Jump to Content

Collection Guide
Collection Title:
Collection Number:
Get Items:
Robert Wheeler Rand Collection.1912-2004
View entire collection guide What's This?
PDF (120.72 Kb) HTML
Search this collection
Collection Overview
Table of contents What's This?
A collection of documents, publications, 35 mm and glass slides, and films chronicling Dr. Robert Rand's career as clinical neurosurgeon, researcher into innovative techniques of cancer treatments and microsurgery, and entrepreneur of medical equipment. Textual coverage of his extensive publications and lectures is sparse, except for the volumes of "Autobiography..." and "Academic History..." written by Rand. The visual material is extensive, however, consisting of circa 4500 35mm slides and 13 films. Some papers, mementos, and glass lantern slides belonging to Carl Wheeler Rand, M.D., father of Robert Rand and also an eminent neurosurgeon, are part of the collection.
Robert Wheeler Rand was born in Los Angeles in 1923, son of Carl Wheeler Rand, M.D., a neurosurgeon, and Katherine Humphrey Rand, a former nurse. While a student at Harvard University he was drafted into the U.S. Navy V-12 Program, and under that program finished his pre-med studies at UCLA. Under orders he attended the University of Southern California School of Medicine as a Navel Cadet, and received his M.D. degree in 1947. In 1954, during the Korean War, Dr. Rand was recalled to naval service for two years.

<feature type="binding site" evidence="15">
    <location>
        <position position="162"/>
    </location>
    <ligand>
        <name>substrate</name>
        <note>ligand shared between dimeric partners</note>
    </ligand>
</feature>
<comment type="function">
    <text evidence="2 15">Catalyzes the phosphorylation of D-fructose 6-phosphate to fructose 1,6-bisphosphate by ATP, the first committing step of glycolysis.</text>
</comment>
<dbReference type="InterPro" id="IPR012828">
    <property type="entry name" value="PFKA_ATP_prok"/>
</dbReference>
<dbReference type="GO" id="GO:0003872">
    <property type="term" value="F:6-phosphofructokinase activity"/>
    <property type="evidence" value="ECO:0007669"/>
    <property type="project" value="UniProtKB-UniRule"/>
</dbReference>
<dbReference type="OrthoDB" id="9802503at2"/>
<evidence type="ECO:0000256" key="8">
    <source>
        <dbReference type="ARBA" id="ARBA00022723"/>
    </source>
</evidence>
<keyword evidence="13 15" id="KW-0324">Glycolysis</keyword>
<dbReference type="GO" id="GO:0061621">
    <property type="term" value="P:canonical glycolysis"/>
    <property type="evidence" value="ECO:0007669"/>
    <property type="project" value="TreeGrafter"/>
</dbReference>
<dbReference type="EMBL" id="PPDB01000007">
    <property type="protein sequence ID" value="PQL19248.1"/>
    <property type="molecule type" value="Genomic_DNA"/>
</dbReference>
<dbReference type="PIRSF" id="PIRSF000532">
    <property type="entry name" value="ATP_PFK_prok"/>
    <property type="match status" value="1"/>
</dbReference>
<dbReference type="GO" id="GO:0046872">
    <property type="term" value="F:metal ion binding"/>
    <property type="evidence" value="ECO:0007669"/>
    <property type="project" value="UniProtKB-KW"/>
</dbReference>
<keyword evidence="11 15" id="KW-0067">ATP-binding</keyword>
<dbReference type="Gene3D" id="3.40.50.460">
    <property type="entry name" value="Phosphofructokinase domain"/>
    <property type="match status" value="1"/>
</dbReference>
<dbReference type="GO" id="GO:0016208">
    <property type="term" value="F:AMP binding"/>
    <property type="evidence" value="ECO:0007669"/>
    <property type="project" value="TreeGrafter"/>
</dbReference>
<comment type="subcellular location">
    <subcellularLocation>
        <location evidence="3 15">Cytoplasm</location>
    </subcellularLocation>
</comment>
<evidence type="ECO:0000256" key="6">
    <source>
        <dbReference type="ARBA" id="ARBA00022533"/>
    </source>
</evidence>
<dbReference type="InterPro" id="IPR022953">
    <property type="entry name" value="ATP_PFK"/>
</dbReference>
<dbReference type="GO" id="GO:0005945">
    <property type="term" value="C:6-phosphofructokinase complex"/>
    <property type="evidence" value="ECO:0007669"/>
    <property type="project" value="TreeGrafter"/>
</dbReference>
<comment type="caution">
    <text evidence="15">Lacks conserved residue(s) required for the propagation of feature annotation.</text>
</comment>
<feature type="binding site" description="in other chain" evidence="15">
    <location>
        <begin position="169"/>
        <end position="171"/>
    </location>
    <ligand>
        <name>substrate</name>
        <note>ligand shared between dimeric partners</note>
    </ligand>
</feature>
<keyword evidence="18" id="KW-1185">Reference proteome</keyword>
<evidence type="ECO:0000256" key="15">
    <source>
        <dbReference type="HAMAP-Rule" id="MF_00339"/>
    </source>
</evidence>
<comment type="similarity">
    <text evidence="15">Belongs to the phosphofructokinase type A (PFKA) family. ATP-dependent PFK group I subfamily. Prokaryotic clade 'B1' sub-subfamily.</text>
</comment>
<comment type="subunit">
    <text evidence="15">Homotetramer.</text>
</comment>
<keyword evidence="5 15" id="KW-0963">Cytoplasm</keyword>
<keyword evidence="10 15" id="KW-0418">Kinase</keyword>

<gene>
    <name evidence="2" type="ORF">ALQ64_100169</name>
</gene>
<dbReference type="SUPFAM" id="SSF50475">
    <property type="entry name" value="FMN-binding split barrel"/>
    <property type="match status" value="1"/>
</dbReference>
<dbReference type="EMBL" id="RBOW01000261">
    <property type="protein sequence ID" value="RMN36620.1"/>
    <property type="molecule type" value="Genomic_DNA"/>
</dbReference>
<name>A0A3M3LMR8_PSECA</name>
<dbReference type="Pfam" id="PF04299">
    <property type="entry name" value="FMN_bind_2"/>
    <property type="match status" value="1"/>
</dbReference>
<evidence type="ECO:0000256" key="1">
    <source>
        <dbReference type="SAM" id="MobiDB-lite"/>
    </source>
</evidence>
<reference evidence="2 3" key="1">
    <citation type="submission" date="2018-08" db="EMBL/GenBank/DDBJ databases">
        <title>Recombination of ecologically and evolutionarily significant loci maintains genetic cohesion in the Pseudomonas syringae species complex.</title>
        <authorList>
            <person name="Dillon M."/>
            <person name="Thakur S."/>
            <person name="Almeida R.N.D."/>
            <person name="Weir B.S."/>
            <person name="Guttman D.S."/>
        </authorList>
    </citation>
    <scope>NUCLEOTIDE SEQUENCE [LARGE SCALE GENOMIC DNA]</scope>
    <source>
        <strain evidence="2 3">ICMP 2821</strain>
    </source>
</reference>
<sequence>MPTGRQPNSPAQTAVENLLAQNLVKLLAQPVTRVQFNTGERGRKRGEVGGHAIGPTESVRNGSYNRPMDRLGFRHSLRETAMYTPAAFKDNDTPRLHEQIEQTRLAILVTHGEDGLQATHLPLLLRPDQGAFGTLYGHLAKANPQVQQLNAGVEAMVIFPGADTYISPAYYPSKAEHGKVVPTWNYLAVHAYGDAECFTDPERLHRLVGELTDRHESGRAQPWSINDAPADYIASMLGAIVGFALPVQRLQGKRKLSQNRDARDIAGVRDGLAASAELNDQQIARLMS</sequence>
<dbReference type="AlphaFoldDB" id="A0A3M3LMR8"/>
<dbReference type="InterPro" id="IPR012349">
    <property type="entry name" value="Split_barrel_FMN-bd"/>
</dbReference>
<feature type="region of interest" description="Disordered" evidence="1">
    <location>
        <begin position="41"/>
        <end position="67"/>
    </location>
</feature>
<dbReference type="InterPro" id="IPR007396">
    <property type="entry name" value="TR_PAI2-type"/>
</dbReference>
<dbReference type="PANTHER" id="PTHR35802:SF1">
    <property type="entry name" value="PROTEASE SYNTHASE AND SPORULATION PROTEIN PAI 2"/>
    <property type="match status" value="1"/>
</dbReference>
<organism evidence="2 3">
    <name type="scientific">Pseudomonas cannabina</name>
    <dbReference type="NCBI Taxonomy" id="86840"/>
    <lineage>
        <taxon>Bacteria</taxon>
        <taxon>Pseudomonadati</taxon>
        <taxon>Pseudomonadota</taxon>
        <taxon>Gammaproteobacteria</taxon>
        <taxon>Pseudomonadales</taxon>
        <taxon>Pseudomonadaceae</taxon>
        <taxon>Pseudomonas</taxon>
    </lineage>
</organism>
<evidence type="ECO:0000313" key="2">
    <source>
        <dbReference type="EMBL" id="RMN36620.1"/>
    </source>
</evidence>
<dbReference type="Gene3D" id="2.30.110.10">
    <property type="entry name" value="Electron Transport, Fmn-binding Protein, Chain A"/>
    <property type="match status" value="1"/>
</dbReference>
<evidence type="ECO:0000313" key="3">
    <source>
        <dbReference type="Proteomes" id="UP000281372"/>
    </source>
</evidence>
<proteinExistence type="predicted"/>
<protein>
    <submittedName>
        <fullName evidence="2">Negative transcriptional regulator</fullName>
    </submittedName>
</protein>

5 cartons (7.5 linear ft.) 2 boxes (1.0 linear ft.) 2 flat boxes (3.0 linear ft.) 2 card file boxes (0.8 linear ft.) 1 small lantern slide box (0.25 linear ft.)
Property rights in the physical objects belong to the UCLA Biomedical Library. Literary rights, including copyright, are retained by the creators and their heirs. It is the responsibility of the researcher to determine who holds the copyright and pursue the copyright owner or his or her heir for permission to publish if the Biomedical Library does not hold the copyright.
Collection is open for research, but access to some materials is restricted due to patient confidentiality protocols.